Full-Text of the Gates/Ozzie Emails

One of the things that bugs me about traditional media is that they allude to source documents, like emails, but don’t just give you the full text. It’s so inside baseball, and it drives raw data fans like me nuts. A nice thing about the blog-o-sphere is that source documents now show up so quickly.

Case in point: The “Internet Services wars” memos from Bill Gates and Ray Ozzie alluded to in late-day stories in the WSJ, N.Y. Times, and elsewhere tonight. While journalists have read them, they don’t provide them for the rest of us. It didn’t take long for them to show up online though, so there they are (courtesy of Dave Winer):

Two quick closing points: First, while both are worth reading, the Ozzie memo is the key one. Second, does anyone really believe that these memos were not written with full knowledge that would be spread everywhere? I don’t.

Related posts:

  1. Gates & Ozzie on the Trouble with Email
  2. Ray Ozzie & the Perils of Photoshop
  3. Full-Text Feeds
  4. Back to Blodget Emails
  5. Are Rumors of Email’s Death Exaggerated?

Comments

  1. peter says:

    Who is saying that the emails weren’t going to be spread everywhere? You send email to 50,000 people and it’s going to get out. Everyone knows that.

  2. Paul K. says:

    Right, that’s my point. This was cheerfully calculated behavior, where Microsoft wanted the media frisson that comes from people thinking they had seen documents showing Deep Thoughts From Senior Microsoft Officials. Cynic that I am, I would not be surprised if Wag-Ed flacks read the emails before they went around.

  3. peter says:

    It’s probably not that. Having worked there a while back these emails are directed at creating sea change internally. Knowing that they will be leaked means they must be worded carefully. But the primary focus is internal change. Microsoft’s infrastructure problems (size, bureaucracy, etc) always make this hard. But you can be guaranteed everyone internally is talking about it. All meetings from here on out are painted in the light of what these memos are saying Microsoft must do. As a result decisions will be made differently.

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  5. Gavin says:

    NBC news president Rubin Frank said: “News is what someone wants to suppress. Everything else is advertising.”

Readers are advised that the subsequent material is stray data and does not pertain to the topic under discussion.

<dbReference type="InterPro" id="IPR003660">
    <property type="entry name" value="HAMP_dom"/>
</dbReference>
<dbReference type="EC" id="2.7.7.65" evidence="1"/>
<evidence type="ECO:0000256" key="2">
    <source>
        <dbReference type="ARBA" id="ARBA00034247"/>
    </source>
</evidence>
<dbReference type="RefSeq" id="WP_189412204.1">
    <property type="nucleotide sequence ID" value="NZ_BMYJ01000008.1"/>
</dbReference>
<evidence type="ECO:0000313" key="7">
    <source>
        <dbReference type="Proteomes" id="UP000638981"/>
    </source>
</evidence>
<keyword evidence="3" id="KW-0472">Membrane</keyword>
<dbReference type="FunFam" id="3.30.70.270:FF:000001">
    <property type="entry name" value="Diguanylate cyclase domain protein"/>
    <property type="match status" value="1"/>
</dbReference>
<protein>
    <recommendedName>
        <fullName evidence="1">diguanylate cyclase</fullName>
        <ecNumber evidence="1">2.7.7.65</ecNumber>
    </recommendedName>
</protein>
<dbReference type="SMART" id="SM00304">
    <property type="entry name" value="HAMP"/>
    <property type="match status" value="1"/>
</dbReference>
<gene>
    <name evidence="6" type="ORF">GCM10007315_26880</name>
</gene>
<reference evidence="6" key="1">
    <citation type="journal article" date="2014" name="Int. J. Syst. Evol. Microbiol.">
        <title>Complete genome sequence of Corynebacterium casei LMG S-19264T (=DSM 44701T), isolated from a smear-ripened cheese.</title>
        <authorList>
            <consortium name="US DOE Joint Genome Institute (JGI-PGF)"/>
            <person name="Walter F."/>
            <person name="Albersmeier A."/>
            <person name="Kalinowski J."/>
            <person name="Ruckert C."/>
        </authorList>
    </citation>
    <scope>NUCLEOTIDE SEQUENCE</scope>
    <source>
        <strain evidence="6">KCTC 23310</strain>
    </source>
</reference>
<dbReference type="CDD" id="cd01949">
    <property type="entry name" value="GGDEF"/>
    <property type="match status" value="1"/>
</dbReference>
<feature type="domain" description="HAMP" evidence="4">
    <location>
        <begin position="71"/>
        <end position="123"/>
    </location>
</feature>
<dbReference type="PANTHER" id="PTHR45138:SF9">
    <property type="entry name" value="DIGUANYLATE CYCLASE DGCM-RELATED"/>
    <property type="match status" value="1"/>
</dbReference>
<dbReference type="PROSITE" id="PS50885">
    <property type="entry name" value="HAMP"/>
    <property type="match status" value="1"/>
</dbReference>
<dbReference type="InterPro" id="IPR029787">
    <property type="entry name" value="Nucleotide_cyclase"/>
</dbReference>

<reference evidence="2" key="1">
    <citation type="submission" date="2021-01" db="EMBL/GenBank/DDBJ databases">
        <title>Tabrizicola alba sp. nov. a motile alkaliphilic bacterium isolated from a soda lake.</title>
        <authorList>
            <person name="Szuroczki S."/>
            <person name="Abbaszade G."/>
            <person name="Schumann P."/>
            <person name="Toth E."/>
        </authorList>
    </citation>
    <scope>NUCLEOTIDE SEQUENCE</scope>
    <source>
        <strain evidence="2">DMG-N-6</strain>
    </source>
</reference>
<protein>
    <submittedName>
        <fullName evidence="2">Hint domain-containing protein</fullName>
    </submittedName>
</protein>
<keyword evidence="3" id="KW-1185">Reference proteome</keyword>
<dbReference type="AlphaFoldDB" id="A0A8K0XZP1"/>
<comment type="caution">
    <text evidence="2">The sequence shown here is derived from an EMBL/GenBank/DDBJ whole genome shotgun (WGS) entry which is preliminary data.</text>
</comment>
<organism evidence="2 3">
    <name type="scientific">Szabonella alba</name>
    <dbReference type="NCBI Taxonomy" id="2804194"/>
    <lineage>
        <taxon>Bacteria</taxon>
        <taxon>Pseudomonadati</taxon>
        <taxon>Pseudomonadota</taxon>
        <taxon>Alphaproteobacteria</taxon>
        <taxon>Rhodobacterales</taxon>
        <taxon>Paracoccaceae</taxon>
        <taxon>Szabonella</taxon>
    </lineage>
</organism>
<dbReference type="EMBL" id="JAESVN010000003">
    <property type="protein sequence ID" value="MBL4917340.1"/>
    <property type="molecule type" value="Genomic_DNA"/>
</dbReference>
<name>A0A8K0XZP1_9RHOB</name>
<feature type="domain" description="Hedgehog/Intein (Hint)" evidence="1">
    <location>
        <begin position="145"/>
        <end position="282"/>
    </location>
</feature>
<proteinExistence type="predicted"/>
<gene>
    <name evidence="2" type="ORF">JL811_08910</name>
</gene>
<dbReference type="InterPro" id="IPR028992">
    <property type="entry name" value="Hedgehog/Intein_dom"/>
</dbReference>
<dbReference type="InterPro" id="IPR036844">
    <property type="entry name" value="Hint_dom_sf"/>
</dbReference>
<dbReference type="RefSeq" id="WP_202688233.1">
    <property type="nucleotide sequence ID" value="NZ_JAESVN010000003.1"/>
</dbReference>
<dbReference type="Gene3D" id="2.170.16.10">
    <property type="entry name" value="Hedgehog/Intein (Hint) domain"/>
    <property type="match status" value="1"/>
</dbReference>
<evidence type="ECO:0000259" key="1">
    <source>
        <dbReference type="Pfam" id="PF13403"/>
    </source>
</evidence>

The “leaked” Gates and Ozzie emails are more like open letters written by Microsoft and released to press who feel they are getting deeper insight into Microsoft’s strategy.
    During the last two weeks Gates and Ozzie announced “live software” while Ballmer launched VS 05 and SQL Server 05. These emails are part of a strategy to position those announcements, and news outlets (and blogs) who reproduce them – or take them at face value – should be aware of that, and treat them very skeptically.
    For an example of something that was really leaked, go back to the embarrassing internal memos released as part of Microsoft’s DoJ case.

  6. Gavin says:

    NBC news president Rubin Frank said: “News is what someone wants to suppress. Everything else is advertising.”
    The “leaked” Gates and Ozzie emails are more like open letters written by Microsoft and released to press who feel they are getting deeper insight into Microsoft’s strategy.
    During the last two weeks Gates and Ozzie announced “live software” while Ballmer launched VS 05 and SQL Server 05. These emails are part of a strategy to position those announcements, and news outlets (and blogs) who reproduce them – or take them at face value – should be aware of that, and treat them very skeptically.
    For an example of real internal memos that were never intended to see the light of day, go back to the material released by the DoJ as part of Microsoft’s antitrust case.

  7. peter says:

    If that were true the memos would be devoid of MS speak. I see the use of words that have particular meaning within MS peppered throughout. And pray tell how would MS communicate with their employees in the situation where they didn’t want it leaked? It’s impossible. While I didn’t enjoy working at MS (actually I hated it), this paranoid, subversive view that some people hold on the outside is just so far from anything I ever experienced there.

  8. Michael Robinson says:

    Microsoft is going nowhere. They still don’t “get it”:
    “RESPONSIBLE COMPETITION – We will compete energetically but also responsibly and with recognition of our high legal responsibilities. We will design and license Windows and our internet-based services as separate products, so customers can choose Windows with or without Microsoft’s services.”
    The actual question, of course, is whether consumers can choose Microsoft’s services with or without Windows.
    They have no idea what they need to do to join the community of non-evil software producers, and until they join that community, they won’t benefit from the disruptive community network effects.